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    1. Just what you'd expect. Was it communal changing-rooms? - How I used to hate them, do they exist any more?

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    2. That's hilarious, Lucy! Should have left saying "OK, so I'll diet and bring this back when I can - let you know how it goes..."

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    3. No amount of dieting will make me 5ft 4in - Miranda Hart can borrow the idea.

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  2. Also hilarious is the fuchsia pick blazer.Wow!

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    1. The thing is, it goes so well with his haircut doesn't it?

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  3. Oh, one more thing - we have a sample store here in Kirkland (right by Google, in fact) and theirs is a communal changing room - takes me back!

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    1. And not in a good way, in my view. The horror! Is it a good shop, does it seem worth it?

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  4. Moira - This sounds really interesting as a piece of history as much as anything else. Let's face it; 'Twiggy' was one of those who defined that generation's look. People like her and Mary Quant set the tone and it must have been interesting to get her take on the fashion/culture world of the day.

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    1. Exactly Margot - it doesn't matter how pedestrian the prose is, the story she is telling just has to be fascinating to anyone interested in popular culture of the day.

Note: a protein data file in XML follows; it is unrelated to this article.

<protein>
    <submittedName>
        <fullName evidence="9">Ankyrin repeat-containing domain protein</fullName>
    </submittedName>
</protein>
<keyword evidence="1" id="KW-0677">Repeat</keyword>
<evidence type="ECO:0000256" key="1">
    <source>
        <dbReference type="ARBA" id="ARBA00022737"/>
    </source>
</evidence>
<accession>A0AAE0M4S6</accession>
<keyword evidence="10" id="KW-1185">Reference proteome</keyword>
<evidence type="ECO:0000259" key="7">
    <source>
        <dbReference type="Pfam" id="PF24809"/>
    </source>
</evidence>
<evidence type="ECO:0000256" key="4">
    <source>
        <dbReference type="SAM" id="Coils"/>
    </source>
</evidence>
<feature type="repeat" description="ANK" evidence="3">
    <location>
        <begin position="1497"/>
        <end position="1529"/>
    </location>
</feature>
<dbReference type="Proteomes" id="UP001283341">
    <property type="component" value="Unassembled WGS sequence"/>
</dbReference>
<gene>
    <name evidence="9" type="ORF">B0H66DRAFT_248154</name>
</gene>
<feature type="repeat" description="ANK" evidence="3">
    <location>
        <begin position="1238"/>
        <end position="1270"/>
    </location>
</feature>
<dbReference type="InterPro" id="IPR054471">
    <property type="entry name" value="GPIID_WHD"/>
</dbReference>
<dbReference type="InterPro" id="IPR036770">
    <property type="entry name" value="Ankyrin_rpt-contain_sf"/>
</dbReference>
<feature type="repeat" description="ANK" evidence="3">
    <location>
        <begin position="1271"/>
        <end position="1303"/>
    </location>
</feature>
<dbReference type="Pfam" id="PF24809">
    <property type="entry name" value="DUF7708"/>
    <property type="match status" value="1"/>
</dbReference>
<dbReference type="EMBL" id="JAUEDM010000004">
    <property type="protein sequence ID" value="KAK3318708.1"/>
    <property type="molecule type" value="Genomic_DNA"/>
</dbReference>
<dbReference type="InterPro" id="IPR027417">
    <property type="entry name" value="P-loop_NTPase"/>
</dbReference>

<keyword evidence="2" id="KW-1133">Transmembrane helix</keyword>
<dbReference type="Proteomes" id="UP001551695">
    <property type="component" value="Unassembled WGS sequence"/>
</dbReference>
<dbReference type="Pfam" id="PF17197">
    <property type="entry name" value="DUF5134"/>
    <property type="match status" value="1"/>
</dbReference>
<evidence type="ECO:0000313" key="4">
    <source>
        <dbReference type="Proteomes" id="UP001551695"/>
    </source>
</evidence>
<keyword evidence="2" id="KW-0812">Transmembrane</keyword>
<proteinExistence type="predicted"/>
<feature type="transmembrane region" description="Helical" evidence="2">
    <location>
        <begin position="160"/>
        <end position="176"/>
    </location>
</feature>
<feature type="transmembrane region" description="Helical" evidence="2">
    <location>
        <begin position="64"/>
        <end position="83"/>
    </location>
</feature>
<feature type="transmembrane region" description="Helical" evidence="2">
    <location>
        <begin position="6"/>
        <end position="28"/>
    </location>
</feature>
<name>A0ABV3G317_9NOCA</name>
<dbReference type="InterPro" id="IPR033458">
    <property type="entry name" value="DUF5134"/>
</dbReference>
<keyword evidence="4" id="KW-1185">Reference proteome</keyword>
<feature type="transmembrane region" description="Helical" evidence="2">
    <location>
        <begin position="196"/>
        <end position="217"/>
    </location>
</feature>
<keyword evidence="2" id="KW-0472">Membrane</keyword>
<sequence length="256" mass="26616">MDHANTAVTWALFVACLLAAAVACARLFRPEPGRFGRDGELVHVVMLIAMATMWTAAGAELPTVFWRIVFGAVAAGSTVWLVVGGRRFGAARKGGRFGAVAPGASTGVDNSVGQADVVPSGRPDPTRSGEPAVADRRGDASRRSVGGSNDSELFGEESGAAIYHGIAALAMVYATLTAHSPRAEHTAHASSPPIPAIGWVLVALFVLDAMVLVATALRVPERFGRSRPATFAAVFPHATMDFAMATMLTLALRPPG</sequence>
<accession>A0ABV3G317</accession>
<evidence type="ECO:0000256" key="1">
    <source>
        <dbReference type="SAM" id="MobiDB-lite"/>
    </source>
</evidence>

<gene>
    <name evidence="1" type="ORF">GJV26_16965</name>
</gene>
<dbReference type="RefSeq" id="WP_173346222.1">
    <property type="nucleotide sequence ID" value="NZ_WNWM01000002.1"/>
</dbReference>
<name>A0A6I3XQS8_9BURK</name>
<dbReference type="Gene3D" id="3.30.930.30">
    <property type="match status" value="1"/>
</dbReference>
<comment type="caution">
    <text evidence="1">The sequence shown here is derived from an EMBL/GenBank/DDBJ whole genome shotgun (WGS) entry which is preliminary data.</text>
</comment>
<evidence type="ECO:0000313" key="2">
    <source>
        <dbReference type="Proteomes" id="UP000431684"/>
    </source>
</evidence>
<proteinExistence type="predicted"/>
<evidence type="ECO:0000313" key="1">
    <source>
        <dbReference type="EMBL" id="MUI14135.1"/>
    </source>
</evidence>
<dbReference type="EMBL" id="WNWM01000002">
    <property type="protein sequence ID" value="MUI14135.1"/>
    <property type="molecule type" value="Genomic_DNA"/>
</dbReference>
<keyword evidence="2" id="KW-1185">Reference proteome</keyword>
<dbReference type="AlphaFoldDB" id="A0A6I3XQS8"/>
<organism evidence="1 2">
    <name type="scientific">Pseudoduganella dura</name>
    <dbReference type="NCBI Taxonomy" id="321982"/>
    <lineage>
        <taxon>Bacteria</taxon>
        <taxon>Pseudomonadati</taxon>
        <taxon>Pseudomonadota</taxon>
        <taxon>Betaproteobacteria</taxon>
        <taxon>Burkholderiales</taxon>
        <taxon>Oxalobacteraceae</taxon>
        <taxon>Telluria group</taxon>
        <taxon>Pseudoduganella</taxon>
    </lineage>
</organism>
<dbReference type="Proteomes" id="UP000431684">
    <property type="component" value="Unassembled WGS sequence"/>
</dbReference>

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  5. I don't think I'll be getting this one TBH, I might just wait and see if my 15 year-old finishes and recommends the Katie Price auto that her sister bought for her as a joke from Poundland!

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    1. I asked an English undergraduate (not my daughter, I should say) what she was doing in Reading Week, and the answer was reading Katie Price's autobiography. It'll be on the syllabus soon....

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  6. Communal changing rooms were the FUTURE! And then they rapidly disappeared as tower blocks were dynamited and the New English Bible was pulped.

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    1. I'm still waiting for the paperless office, myself.

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  7. I am torn. On one hand, I am not sure the type of detail in this book would keep me going. On the other, I adore Twiggy. I loved her in The Boy Friend, which is one of our favorite movies of all time... because of the tap dancing mainly, but really everything.

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    1. I came out of the book wanting to see The Boy Friend again - I saw it years ago but don't remember much about it - except her haircut, which I do remember that we all wanted at the time (young girls today always have long hair, whereas we liked short). I definitely should watch it again if you recommend it....